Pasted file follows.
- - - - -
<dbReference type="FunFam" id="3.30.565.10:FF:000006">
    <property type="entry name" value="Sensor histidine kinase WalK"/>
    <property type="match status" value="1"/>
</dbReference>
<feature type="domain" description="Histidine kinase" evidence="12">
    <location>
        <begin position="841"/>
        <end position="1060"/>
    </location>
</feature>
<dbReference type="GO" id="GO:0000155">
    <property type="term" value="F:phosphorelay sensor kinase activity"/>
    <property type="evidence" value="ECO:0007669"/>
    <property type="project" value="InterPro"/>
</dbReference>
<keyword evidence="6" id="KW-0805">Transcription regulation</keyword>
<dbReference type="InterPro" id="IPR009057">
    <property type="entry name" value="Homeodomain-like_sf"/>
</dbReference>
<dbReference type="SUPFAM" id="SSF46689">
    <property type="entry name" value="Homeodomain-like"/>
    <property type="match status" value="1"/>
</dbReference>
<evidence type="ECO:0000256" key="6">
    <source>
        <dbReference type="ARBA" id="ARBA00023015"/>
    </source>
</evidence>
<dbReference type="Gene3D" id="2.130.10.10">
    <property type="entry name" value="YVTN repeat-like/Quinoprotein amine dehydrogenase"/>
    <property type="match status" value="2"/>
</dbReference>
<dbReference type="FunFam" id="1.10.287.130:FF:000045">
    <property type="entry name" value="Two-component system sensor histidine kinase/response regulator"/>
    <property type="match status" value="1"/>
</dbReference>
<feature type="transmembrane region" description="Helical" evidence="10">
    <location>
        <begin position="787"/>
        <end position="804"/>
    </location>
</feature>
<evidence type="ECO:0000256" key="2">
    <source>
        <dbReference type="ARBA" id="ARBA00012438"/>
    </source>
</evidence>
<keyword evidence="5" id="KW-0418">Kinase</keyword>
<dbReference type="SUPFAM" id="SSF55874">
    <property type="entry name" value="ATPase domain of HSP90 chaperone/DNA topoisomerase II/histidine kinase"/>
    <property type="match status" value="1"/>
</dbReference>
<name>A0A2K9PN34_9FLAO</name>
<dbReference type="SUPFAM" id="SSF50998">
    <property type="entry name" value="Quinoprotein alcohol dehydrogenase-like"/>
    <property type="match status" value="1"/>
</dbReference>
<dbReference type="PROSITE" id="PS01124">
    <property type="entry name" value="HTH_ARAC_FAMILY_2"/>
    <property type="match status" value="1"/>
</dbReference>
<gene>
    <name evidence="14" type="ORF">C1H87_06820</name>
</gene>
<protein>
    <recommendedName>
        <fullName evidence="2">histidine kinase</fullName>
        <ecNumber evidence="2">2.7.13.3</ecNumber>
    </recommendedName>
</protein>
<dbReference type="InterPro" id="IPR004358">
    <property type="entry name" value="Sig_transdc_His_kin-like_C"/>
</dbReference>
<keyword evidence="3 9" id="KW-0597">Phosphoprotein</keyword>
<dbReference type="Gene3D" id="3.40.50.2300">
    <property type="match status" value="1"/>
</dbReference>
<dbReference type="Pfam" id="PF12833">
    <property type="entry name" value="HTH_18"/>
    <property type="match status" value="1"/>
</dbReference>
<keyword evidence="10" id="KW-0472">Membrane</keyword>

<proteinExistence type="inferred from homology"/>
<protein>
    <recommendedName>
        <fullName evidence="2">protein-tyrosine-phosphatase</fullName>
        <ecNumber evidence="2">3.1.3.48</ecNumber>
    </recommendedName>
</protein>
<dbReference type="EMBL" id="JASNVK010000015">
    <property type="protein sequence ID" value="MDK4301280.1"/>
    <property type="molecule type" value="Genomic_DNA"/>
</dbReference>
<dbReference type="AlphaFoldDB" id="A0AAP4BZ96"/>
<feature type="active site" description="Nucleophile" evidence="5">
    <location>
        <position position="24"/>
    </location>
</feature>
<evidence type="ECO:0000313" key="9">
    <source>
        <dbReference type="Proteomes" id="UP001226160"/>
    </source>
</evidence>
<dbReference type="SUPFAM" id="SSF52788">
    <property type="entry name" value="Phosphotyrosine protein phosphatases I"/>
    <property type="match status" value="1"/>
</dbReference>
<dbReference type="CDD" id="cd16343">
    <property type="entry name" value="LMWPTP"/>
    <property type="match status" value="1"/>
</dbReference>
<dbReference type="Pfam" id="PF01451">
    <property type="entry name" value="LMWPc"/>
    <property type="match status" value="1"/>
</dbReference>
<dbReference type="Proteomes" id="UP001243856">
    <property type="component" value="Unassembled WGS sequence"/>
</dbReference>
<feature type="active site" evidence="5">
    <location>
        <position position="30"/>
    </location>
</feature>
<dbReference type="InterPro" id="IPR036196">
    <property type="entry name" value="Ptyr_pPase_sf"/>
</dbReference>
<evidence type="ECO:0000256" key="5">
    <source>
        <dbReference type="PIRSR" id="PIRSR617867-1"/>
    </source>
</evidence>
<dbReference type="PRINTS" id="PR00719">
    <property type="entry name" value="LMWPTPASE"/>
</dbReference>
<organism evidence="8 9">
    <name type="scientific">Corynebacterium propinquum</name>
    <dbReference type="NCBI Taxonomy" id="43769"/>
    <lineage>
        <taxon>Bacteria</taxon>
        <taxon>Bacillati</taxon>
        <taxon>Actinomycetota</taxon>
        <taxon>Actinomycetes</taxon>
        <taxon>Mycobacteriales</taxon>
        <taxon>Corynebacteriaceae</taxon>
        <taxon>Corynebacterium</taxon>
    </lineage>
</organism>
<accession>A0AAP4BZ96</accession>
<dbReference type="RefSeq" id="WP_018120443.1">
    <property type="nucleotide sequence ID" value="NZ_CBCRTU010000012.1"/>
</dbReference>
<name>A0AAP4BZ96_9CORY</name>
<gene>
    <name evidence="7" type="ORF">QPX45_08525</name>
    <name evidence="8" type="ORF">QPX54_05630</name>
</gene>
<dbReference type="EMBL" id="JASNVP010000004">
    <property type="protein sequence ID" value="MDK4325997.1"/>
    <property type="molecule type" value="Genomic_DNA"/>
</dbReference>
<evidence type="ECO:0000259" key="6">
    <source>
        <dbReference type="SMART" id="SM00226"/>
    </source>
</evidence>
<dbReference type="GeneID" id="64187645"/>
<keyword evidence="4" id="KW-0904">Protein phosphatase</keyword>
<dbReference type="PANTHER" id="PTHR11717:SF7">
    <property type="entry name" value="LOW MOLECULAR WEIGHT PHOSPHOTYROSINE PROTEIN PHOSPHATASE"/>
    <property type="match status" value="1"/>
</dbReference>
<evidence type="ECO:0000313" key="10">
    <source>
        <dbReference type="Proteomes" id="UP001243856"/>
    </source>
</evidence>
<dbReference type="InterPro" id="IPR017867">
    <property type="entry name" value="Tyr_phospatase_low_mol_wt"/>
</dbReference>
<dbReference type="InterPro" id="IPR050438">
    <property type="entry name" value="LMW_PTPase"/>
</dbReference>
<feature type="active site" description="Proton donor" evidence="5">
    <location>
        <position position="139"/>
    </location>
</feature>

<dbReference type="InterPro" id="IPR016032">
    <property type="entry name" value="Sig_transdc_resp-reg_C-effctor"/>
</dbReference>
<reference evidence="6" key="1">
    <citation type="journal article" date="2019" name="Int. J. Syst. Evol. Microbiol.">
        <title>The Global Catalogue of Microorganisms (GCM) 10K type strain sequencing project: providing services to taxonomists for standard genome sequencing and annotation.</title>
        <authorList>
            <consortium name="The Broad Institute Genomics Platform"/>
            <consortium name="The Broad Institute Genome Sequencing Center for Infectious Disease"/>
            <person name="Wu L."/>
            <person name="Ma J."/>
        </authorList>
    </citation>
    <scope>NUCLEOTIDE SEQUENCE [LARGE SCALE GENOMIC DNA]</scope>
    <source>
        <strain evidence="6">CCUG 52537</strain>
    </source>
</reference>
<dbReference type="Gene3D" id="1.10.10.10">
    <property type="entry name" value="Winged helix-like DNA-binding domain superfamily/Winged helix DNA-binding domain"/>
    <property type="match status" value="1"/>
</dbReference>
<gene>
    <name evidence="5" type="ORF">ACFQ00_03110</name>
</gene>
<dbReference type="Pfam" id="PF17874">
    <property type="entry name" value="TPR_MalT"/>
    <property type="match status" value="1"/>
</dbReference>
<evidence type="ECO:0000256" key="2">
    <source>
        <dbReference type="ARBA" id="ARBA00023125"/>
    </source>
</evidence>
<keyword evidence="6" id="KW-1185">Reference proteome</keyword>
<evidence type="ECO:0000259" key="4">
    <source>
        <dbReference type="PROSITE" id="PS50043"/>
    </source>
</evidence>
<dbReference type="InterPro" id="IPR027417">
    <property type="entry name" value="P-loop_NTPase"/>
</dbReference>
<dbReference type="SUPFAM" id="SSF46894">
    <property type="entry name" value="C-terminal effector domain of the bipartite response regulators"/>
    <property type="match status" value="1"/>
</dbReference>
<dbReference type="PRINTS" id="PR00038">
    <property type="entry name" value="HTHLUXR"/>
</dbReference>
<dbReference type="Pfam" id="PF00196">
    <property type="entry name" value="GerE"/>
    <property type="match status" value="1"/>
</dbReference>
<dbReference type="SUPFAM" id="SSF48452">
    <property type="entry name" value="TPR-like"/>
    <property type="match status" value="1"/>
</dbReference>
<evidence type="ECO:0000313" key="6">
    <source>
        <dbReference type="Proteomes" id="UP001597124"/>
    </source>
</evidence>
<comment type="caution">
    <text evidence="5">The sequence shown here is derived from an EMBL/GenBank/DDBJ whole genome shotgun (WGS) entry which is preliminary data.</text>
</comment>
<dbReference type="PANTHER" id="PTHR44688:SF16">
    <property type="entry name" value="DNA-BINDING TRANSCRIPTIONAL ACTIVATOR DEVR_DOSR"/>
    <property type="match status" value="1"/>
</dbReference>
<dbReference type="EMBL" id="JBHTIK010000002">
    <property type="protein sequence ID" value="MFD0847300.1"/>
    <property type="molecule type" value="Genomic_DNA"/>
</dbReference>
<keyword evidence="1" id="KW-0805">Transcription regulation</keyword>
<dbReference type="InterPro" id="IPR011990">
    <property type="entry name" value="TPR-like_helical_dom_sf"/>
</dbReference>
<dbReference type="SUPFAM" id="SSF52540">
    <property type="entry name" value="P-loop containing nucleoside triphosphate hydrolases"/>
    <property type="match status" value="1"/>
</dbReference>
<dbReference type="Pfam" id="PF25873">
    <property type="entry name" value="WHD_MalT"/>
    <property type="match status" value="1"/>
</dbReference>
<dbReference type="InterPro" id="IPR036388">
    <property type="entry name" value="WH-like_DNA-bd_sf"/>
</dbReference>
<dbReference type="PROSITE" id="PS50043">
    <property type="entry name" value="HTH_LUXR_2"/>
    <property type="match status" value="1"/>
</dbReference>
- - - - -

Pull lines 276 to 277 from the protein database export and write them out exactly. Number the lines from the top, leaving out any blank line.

    <property type="entry name" value="WH-like_DNA-bd_sf"/>
</dbReference>